As a result, the outcome is less than perfect. The beats are reduced the more, the sharper the filter works and the longer it rings... It is actually the ringing that bridges the beats.

You may take a short excursion to Time or Band in order to see, how the step response of a lowpass filter reconstructs a sampled signal.

With the DF1704 digital filter which has a stopband attenuation of -115dB, I was able to recognize beat-products starting to appear at about 14kHz, with a simple analog oscilloscope.

The following scope-shot is 21kHz and shows a real-world beat:

You may download this 21kHz tone by clicking here.

If we compare that to the 21kHz sample-diagram above, we realize, that the oversampling filter was able to reduce the beat amplitude. This is possible if the beat goes over few cycles of the sampled wave. If the beat frequency becomes slower, the oversampling filter is less able to filter it away.

Just as in the following measurement of 22kHz:

You may download this 22kHz tone by clicking here.

This looks very similar to the 22kHz diagram above. Note that the beat frequency can become infinitely small, as the sampled sine wave approaches a whole division of the sample-rate. This implies that the interpolation filter must process infinite samples at the same time, and it must ring eternally.

Adding to the confusion is the fact, that DA converter designs, that employ less or no oversampling at all (that play all the beats undiminished), ususally can sound very good (more musical). This is believed to be related to the absense of filter ringing in a non-oversampling design.


Is PCM a Tremolo Machine ?

In a way, you can say that our imperfection to meet the infinite requirements to exact sampling and filtering make PCM a complex tremolo machine with a variety of Speed and Level knobs.

A tremolo machine is an effects device that modulates the volume (loudness) of an input signal.

With the Speed knobs, you determine the speed of the tremolo effect and with the Level knobs you can adjust how much of that effect will be operated on the signal.

The closer the sampled frequency comes to a whole division of the sample-rate, the slower the beat frequency.

The Level knob of PCM seems to work in ranges that are determined as follows:

How many sample-points are available for sampling a single wave period ?

If we have between 2 and 3 sample points (14.7kHz .. 22.05kHz), the tremolo level is high (up to 100%).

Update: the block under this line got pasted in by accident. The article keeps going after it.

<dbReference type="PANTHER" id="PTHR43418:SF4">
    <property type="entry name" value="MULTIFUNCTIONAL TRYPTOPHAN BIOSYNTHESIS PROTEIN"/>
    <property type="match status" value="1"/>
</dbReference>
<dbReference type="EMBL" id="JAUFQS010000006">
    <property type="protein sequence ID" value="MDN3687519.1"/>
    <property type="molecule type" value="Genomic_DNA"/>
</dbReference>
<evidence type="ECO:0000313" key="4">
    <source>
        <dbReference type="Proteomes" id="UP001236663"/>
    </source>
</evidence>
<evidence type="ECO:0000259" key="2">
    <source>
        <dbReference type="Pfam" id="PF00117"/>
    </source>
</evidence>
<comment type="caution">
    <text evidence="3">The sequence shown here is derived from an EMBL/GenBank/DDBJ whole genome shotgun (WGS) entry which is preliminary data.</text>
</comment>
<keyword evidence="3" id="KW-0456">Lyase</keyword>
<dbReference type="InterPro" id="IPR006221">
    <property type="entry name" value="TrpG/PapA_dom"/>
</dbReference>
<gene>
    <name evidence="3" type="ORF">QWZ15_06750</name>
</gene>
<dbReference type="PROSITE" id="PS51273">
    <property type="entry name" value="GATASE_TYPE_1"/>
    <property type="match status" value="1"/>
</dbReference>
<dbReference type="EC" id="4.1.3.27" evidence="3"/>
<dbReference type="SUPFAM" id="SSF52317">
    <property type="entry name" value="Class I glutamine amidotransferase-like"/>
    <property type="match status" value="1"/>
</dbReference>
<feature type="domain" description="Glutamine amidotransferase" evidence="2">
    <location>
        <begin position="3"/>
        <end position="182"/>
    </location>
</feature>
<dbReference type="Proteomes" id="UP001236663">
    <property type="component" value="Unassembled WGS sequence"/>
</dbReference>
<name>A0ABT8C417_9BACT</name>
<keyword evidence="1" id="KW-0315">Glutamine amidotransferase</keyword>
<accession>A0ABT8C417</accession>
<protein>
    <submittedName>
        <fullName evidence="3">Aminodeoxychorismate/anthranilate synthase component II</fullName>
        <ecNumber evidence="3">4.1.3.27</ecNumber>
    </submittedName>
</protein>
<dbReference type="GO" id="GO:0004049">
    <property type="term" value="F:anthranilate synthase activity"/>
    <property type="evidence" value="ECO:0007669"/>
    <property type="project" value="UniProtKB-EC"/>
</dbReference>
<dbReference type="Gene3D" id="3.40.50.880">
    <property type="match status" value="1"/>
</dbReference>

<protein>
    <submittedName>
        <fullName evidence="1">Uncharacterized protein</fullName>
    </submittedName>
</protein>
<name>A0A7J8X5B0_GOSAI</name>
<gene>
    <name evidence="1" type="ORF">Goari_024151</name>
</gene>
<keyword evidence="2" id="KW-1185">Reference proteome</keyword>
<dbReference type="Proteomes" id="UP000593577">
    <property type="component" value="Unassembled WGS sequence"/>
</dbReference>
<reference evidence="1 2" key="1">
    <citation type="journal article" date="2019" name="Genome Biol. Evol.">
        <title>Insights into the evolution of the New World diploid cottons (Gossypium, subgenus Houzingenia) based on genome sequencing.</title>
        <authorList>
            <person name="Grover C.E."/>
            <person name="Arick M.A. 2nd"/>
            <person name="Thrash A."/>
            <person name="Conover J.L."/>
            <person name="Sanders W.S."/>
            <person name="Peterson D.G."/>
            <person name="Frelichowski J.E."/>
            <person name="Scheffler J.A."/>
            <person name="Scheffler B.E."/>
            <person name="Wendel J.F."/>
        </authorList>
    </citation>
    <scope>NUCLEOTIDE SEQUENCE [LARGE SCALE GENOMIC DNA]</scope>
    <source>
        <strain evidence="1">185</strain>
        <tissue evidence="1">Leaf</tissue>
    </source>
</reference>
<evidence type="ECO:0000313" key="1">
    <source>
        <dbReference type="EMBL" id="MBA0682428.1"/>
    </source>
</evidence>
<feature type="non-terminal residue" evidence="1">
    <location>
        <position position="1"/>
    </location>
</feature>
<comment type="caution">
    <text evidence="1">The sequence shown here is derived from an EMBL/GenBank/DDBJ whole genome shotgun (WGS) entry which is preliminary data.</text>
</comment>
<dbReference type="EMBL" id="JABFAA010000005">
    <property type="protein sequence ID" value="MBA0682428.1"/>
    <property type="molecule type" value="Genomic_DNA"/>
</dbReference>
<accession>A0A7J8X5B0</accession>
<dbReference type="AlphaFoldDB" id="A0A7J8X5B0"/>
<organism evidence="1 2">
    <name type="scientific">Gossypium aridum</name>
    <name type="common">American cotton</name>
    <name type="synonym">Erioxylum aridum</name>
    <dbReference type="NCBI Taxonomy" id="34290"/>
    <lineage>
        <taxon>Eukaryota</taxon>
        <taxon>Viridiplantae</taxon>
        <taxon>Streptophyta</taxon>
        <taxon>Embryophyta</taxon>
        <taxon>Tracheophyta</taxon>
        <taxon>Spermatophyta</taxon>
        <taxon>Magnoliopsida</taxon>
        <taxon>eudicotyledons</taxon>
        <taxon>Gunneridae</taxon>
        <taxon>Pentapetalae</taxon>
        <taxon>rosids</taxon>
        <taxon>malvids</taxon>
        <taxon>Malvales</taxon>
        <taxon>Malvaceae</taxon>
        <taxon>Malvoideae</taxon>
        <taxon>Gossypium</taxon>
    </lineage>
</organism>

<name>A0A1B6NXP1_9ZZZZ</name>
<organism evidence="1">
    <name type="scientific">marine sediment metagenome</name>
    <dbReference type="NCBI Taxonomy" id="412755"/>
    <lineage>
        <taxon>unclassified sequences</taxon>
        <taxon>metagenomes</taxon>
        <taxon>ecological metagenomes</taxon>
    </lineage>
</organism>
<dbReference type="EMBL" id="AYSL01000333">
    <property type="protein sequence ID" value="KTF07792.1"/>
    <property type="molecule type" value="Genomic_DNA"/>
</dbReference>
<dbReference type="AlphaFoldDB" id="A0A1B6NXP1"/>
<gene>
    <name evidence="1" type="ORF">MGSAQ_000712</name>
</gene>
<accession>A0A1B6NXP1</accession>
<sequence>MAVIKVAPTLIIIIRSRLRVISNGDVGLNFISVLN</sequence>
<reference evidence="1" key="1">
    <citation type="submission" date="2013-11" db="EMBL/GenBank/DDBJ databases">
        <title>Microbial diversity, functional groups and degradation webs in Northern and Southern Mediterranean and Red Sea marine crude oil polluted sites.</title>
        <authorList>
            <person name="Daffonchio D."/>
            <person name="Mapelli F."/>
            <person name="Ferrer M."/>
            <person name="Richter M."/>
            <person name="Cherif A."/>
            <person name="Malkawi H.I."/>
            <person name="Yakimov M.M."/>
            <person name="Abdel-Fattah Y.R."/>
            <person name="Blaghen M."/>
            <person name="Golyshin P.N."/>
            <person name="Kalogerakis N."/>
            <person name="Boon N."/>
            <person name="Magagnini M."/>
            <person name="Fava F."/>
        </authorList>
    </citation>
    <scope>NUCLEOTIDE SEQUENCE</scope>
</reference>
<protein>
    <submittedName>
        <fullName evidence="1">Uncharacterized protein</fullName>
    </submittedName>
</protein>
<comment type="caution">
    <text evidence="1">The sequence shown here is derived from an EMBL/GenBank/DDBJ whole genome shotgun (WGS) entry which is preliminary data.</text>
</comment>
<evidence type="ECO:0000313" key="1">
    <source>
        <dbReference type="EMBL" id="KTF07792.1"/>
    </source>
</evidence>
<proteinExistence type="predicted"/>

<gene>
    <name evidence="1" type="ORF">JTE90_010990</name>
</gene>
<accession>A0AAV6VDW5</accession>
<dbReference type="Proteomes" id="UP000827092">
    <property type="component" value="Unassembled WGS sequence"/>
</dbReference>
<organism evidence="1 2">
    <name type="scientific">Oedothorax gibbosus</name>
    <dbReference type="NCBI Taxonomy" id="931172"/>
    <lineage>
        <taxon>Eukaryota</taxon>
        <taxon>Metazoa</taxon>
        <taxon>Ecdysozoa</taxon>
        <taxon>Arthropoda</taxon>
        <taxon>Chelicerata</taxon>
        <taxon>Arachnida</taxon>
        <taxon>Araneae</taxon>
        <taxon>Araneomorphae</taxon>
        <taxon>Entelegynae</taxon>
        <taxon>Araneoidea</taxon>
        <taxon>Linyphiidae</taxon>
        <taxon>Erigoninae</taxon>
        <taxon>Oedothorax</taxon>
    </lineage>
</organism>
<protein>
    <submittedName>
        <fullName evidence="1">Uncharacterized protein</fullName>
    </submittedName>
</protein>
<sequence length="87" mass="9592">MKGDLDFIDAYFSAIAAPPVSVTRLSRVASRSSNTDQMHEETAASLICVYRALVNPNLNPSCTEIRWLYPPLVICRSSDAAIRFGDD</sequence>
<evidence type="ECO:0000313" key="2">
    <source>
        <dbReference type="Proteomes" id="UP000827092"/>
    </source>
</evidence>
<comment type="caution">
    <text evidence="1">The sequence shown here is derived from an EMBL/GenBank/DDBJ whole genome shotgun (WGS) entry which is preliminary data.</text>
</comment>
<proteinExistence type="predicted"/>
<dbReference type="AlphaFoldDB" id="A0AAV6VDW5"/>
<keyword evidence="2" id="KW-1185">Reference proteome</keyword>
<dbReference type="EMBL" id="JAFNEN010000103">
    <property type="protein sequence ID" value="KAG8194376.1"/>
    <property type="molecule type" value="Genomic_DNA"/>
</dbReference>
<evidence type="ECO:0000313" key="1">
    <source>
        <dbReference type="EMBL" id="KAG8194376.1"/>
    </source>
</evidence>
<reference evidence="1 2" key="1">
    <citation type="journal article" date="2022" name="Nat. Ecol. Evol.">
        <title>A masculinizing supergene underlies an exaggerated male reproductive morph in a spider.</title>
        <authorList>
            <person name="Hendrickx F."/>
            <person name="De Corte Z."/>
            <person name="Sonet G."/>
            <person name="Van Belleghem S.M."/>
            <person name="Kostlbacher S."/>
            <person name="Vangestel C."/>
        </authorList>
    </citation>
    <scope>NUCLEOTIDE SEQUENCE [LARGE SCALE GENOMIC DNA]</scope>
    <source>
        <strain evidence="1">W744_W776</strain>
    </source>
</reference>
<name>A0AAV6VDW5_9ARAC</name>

If we have between 3 and 4 sample points available for a single wave period (11.025kHz .. 14.7kHz), we have up to 50% tremolo level.

For 4 to 5 sample points per wave-period (8.82kHz .. 11.025kHz) tremolo Level goes further down to about 25%.

It seems, that each time we add one sample point to a wave-period, the tremolo level is cut in half.

That means that for frequencies as low as 1 tenth of the sample-rate, the tremolo level is below 1%.


And now... What can We do About it ?

Let's take a real close look at a simple 14kHz sine wave recorded with the CD format:

How can we improve that one ?

What about going from 16 bits to 24 bits resolution ?

Okay, lets try this out. See below the same recording done with 24 bits:

Oops, that looks pretty much the same as the first one. How can it be any other way ? With 16 bits we already have an amplitude resolution of 65536 steps, which is something like ... Wow ...

Okay, despite the fact that a true 24-bit recording is well beyond reality (more on that later), that idea did not bring us any further at all.

What about increasing the sample-rate ? Okay, lets try it out with twice the speed. See below 14kHz sampled with 88.2kHz:

Oh yeah, that is a much better reminder of a sine wave. Let's add some filters to smooth out the edges, and we have made real progress.

Now, as storage place becomes cheaper and cheaper each day, why not doubling the sample-rate again?

See below 14kHz, sampled with 176.4kHz (just 4-times the CD-sampling-speed):

Man, I like that one. That's music to my eyes ;-)

My opinion goes like this:

  • We can have higher fidelity with 16 bits amplitude resolution and 10 or more sample-points per wave-period, as we can recover the original signal with a very small amount of beat products (less than1%).

As we cannot meet all those infinity requirements of exact sampling according to Shannon in the real world, and because of those issues that the sharp filters do not necessarily sound best to our ears, we can loosen all those sharp conditions by just sampling faster.

And then we can achieve better sound quality in reality, not just on the paper.


BTW: Erwin van den Berg has developed very interesting new ways in interpreting CD audio data into higher sample-rate (DVD) formats. He also offers a free trial software on his website that enables you to record your own audio DVDs. Highly recommended.




Altmann Micro Machines … Dipl.-Ing. Charles Altmann… Erlenstrasse 15… 42697 Solingen… Germany

phone +49-212-233-7039… email

Other Altmann Sites: www.jitter.de www.altmann.haan.de www.amm.haan.de
AMM reserves the right to make changes without further notice to any products herein to improve reliability, function or design.